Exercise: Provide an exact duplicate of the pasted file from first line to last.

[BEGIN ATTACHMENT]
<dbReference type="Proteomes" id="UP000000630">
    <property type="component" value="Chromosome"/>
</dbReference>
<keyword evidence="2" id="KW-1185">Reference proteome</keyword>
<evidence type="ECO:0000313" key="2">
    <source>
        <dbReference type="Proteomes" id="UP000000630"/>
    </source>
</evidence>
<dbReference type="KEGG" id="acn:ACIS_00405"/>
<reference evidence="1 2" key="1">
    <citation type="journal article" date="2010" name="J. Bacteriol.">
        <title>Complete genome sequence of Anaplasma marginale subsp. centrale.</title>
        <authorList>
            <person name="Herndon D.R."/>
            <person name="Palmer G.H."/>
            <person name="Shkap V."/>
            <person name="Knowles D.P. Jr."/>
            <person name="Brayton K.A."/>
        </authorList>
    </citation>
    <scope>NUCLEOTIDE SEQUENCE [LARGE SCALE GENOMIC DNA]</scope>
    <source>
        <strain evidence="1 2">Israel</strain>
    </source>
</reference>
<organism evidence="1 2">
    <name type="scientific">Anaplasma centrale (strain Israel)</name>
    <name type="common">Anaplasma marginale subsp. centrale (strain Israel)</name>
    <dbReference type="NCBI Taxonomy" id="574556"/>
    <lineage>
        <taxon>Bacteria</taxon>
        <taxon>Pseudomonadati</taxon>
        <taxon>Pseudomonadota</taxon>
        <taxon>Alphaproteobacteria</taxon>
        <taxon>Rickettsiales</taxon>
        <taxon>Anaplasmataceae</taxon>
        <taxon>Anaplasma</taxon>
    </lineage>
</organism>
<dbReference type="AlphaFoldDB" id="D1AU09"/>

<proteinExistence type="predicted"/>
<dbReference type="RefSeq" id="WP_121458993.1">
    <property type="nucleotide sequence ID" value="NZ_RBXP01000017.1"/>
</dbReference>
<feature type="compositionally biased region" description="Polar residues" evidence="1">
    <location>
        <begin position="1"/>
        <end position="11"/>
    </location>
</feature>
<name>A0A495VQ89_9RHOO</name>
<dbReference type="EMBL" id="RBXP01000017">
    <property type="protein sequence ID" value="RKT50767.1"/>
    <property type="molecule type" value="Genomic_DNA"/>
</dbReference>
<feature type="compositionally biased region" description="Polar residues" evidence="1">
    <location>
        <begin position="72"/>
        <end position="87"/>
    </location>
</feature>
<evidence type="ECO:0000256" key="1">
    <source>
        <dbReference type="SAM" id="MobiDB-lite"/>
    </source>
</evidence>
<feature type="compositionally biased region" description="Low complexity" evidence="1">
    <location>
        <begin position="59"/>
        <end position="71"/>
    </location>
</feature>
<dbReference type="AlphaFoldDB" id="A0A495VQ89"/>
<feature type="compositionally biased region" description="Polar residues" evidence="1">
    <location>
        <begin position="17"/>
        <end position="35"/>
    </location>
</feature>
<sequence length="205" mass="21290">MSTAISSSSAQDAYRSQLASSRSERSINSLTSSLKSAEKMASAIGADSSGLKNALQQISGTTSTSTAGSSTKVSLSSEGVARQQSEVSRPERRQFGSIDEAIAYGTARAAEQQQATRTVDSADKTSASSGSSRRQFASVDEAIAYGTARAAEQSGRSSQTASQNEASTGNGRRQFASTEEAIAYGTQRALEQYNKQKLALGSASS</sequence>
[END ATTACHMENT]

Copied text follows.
<dbReference type="Proteomes" id="UP000000630">
    <property type="component" value="Chromosome"/>
</dbReference>
<keyword evidence="2" id="KW-1185">Reference proteome</keyword>
<evidence type="ECO:0000313" key="2">
    <source>
        <dbReference type="Proteomes" id="UP000000630"/>
    </source>
</evidence>
<dbReference type="KEGG" id="acn:ACIS_00405"/>
<reference evidence="1 2" key="1">
    <citation type="journal article" date="2010" name="J. Bacteriol.">
        <title>Complete genome sequence of Anaplasma marginale subsp. centrale.</title>
        <authorList>
            <person name="Herndon D.R."/>
            <person name="Palmer G.H."/>
            <person name="Shkap V."/>
            <person name="Knowles D.P. Jr."/>
            <person name="Brayton K.A."/>
        </authorList>
    </citation>
    <scope>NUCLEOTIDE SEQUENCE [LARGE SCALE GENOMIC DNA]</scope>
    <source>
        <strain evidence="1 2">Israel</strain>
    </source>
</reference>
<organism evidence="1 2">
    <name type="scientific">Anaplasma centrale (strain Israel)</name>
    <name type="common">Anaplasma marginale subsp. centrale (strain Israel)</name>
    <dbReference type="NCBI Taxonomy" id="574556"/>
    <lineage>
        <taxon>Bacteria</taxon>
        <taxon>Pseudomonadati</taxon>
        <taxon>Pseudomonadota</taxon>
        <taxon>Alphaproteobacteria</taxon>
        <taxon>Rickettsiales</taxon>
        <taxon>Anaplasmataceae</taxon>
        <taxon>Anaplasma</taxon>
    </lineage>
</organism>
<dbReference type="AlphaFoldDB" id="D1AU09"/>

<proteinExistence type="predicted"/>
<dbReference type="RefSeq" id="WP_121458993.1">
    <property type="nucleotide sequence ID" value="NZ_RBXP01000017.1"/>
</dbReference>
<feature type="compositionally biased region" description="Polar residues" evidence="1">
    <location>
        <begin position="1"/>
        <end position="11"/>
    </location>
</feature>
<name>A0A495VQ89_9RHOO</name>
<dbReference type="EMBL" id="RBXP01000017">
    <property type="protein sequence ID" value="RKT50767.1"/>
    <property type="molecule type" value="Genomic_DNA"/>
</dbReference>
<feature type="compositionally biased region" description="Polar residues" evidence="1">
    <location>
        <begin position="72"/>
        <end position="87"/>
    </location>
</feature>
<evidence type="ECO:0000256" key="1">
    <source>
        <dbReference type="SAM" id="MobiDB-lite"/>
    </source>
</evidence>
<feature type="compositionally biased region" description="Low complexity" evidence="1">
    <location>
        <begin position="59"/>
        <end position="71"/>
    </location>
</feature>
<dbReference type="AlphaFoldDB" id="A0A495VQ89"/>
<feature type="compositionally biased region" description="Polar residues" evidence="1">
    <location>
        <begin position="17"/>
        <end position="35"/>
    </location>
</feature>
<sequence length="205" mass="21290">MSTAISSSSAQDAYRSQLASSRSERSINSLTSSLKSAEKMASAIGADSSGLKNALQQISGTTSTSTAGSSTKVSLSSEGVARQQSEVSRPERRQFGSIDEAIAYGTARAAEQQQATRTVDSADKTSASSGSSRRQFASVDEAIAYGTARAAEQSGRSSQTASQNEASTGNGRRQFASTEEAIAYGTQRALEQYNKQKLALGSASS</sequence>